The bullish thesis of AIG (NYSE:AIG) keeps unfolding. Following my articles 'AIG - Undervalued And Misunderstood (Parts I and II)', additional steps were undertaken by the New York Federal Reserve Bank to move AIG closer to becoming a company owned by private shareholders again.
As recently suggested in my other articles, the Federal Reserve Bank was able to profit from increased interest in the sale of its CDOs which were held in the Maiden Lane III SPV. The announcement from Thursday, April 26th, highlights the success of the auction:
The Federal Reserve Bank of New York (New York Fed) today announced that it has sold the entirety of the MAX CDO holdings from its Maiden Lane III LLC (ML III) portfolio to a consortium consisting of Barclays Capital Inc. and Deutsche Bank Securities Inc. following a competitive bid process.
The New York Fed decided to move forward with the transaction only after determining that the winning bid represented good value for the public. This transaction substantially reduces the ML III portfolio and loan at a desirable price.
"I am pleased with the level of interest and the results of this process, especially with the strength of the winning bid, which represents good value for the public and significantly exceeds the original price ML III paid for these assets," said William C. Dudley, President of the New York Fed. "This successful sale marks another important milestone in the wind-down of our crisis-era intervention."
Consistent with the current investment objective of ML III, the New York Fed, through BlackRock Solutions, will continue to explore the sale of assets held by ML III. There is no fixed timeframe for future sales; at each stage, the Federal Reserve will sell an asset through a competitive process and only if the best available bid represents good value, while taking appropriate care to avoid market disruption.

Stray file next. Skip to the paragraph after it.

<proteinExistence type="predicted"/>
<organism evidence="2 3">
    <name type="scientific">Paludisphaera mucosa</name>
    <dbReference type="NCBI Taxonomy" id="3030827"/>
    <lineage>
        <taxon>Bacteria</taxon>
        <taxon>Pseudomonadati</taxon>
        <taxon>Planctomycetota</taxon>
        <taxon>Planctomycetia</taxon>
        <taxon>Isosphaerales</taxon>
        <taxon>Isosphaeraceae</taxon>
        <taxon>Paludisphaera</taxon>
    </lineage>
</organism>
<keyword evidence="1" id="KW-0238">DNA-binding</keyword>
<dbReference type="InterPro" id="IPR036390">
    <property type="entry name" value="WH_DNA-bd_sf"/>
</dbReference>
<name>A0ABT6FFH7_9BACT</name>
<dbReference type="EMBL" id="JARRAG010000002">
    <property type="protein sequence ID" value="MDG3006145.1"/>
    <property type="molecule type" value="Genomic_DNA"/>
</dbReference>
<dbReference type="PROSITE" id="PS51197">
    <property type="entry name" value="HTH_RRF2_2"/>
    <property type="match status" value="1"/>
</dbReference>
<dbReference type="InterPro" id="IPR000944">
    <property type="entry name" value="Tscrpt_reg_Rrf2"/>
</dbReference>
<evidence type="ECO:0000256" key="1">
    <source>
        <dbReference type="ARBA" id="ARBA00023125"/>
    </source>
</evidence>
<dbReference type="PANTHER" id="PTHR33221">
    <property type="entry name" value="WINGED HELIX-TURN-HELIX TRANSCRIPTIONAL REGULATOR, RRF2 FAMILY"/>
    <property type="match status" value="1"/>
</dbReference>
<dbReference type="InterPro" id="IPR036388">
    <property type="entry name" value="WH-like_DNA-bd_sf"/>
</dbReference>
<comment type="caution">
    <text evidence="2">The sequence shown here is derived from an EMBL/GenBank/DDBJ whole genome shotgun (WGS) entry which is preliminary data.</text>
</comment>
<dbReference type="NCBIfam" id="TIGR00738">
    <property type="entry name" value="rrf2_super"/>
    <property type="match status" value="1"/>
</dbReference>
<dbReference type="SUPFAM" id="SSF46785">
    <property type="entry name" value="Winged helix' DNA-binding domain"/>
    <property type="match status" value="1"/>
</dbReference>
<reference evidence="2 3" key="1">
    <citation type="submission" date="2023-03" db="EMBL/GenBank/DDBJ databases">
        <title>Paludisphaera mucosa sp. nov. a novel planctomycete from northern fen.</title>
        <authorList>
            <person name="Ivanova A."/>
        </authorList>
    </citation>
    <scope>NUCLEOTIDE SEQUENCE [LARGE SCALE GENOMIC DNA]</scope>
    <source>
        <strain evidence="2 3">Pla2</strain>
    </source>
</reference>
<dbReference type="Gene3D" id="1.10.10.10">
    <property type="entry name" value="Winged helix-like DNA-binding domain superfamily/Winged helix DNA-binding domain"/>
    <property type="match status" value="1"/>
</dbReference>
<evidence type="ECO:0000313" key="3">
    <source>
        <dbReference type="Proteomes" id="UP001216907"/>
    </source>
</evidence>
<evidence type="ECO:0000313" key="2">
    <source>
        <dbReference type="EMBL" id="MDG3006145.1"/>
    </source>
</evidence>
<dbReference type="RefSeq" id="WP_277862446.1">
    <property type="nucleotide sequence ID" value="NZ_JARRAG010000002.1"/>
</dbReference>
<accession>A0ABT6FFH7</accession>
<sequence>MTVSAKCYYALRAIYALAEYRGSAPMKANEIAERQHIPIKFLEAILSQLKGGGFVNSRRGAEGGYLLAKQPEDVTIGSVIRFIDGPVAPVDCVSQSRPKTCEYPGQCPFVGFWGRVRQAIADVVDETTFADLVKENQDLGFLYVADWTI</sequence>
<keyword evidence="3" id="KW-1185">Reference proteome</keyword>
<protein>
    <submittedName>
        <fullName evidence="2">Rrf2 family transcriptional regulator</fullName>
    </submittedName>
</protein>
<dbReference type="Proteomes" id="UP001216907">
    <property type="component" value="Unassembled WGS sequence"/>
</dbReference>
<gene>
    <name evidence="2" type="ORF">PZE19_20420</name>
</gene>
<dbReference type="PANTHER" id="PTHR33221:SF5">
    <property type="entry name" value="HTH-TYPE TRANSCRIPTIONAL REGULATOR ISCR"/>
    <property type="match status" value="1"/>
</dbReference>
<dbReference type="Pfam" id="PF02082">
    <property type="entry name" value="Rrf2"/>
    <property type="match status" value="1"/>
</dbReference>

A successful sale, as indicated by Dudley, is not only good for the Fed but also for AIG as it keeps a residual interest of $5.7 billion (book value). Now, AIG CEO Robert Benmosche indicated in March that the market value of the equity in ML III is around $7B. In the context of investors looking for higher yield as economic fundamentals improve, I carefully predict that that the competitive bidding for the remaining CDOs could result in even higher value for AIG and a share repurchase program that could start in 2012 already.
Access to a few of the cash sources to finance the repurchase program are still restricted through 2012. Escrow will become available in 2012, ML III looks available in 2012 and AIA might be available after the sale restriction expires in September, and depending on capital market conditions. I assume that ILFC will be IPOed this year. It could be quite possible that AIG will be able to repurchase shares in 2012 by an amount of $20B. According to the simple accretion model that I developed (which I am happy to disseminate per email if requested) a repurchase of $20B worth of common stock at an average repurchase price of $34 (representing around 35% of outstanding common stock) would yield a book value per share of $79.5 per share. This in turn represents a margin of safety of 57%. I have been more conservative in my original forecast, attributing the bulk of the share repurchase to the end of 2013.
Considering the progress AIG made over the last year alone, I consider the downside to be very limited, particularly in regard to the operating performance and the changes in the capital structure that I expect. I believe the upside to be huge. For more risk-seeking investors, the long-term warrants could prove to be good bargains if one has the patience to stick with them over the entire financial cycle.
Based on the responses and questions I received regarding my AIG articles, it seems pretty clear that the market still does not recognize AIG's value. In fact, AIG's progress is ignored and marginalized, which I cannot understand. Assuming that AIG completes its share program, investors are looking at a triple digit book value per share over the next view years. If the book value in 3 years time is $100, the IRR would be 43% per year based on a current stock price of $34. This seems to me to be more attractive than, for example, Apple (NASDAQ:AAPL) which is a more widely followed momentum-driven stock. Extreme expectations are priced into Apple, which makes it likely that some of them will be missed and investors will be disappointed at some point. On the other hand, AIG faces dim expectations and a stock price significantly below intrinsic value. As a value investor, I choose AIG.
Additional disclosure: AIG long-term warrants